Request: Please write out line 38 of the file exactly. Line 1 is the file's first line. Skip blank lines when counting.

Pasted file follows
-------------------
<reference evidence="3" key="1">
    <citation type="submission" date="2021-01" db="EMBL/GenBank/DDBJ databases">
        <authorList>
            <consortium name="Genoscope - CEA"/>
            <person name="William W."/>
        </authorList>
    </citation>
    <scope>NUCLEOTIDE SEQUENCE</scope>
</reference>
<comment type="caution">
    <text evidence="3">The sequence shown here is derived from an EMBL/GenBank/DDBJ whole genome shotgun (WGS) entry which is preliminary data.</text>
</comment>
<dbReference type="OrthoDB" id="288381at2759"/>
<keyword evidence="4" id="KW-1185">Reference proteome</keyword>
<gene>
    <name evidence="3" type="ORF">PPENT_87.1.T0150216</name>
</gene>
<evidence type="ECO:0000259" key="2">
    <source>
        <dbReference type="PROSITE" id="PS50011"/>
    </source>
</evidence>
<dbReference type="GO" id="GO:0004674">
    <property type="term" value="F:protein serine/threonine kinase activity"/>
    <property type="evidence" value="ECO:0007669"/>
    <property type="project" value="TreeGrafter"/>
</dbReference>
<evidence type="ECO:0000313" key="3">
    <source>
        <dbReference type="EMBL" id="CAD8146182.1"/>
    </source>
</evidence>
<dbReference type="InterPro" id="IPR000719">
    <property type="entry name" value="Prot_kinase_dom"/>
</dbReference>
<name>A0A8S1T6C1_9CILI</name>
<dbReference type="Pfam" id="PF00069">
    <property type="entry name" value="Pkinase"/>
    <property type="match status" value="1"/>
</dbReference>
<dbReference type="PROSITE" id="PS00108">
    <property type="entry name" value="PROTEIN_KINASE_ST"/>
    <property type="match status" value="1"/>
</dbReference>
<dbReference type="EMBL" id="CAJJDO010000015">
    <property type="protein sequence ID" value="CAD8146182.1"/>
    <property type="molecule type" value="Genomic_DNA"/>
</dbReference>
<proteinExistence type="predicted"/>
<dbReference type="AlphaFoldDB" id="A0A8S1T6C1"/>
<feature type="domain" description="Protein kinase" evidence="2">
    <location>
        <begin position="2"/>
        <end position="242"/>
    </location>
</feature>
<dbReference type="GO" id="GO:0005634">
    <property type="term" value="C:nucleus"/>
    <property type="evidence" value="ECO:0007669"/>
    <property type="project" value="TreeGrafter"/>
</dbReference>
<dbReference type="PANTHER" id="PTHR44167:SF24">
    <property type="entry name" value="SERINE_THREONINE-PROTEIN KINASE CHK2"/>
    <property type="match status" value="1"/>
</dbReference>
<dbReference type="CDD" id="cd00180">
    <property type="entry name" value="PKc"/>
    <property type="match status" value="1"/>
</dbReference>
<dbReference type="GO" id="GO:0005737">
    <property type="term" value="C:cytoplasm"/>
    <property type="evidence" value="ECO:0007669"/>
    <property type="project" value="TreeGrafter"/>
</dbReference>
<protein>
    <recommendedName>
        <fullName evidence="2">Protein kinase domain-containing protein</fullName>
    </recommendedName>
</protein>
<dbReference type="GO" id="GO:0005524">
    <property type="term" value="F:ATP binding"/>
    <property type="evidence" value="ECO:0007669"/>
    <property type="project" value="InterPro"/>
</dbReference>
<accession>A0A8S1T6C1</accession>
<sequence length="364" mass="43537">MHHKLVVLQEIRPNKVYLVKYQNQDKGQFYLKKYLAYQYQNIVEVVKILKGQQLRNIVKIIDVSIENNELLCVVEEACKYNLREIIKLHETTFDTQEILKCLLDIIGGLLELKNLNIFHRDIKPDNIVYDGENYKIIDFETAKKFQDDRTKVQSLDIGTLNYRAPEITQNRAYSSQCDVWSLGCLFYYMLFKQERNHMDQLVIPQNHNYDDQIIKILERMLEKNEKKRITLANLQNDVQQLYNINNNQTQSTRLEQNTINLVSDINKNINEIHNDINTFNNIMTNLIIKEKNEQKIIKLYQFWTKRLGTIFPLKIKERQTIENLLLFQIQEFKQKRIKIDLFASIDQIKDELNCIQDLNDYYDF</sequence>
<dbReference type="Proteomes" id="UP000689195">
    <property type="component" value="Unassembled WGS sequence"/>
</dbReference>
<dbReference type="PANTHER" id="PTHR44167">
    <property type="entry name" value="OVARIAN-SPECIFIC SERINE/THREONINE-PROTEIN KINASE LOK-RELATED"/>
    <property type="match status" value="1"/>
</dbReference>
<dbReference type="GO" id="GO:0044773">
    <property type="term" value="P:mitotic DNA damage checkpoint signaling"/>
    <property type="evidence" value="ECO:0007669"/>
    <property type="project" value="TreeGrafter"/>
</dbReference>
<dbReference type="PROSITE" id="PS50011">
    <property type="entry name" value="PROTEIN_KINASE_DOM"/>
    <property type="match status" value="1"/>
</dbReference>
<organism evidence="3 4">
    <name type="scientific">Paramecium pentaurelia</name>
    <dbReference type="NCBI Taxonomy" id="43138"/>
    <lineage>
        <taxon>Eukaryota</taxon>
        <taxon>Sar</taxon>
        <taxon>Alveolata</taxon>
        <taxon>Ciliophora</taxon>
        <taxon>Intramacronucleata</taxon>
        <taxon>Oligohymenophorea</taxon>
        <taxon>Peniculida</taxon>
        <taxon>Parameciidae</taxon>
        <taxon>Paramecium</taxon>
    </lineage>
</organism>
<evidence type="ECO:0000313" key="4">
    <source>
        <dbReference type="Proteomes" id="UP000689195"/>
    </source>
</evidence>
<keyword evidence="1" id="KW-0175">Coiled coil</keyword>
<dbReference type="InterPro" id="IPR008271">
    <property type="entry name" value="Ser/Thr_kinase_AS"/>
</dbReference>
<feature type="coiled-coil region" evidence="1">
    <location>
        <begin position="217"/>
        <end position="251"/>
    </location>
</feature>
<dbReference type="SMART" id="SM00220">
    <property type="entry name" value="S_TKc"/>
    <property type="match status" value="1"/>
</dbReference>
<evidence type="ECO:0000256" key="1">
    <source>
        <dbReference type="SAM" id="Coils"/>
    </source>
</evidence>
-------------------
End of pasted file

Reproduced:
    <property type="entry name" value="Pkinase"/>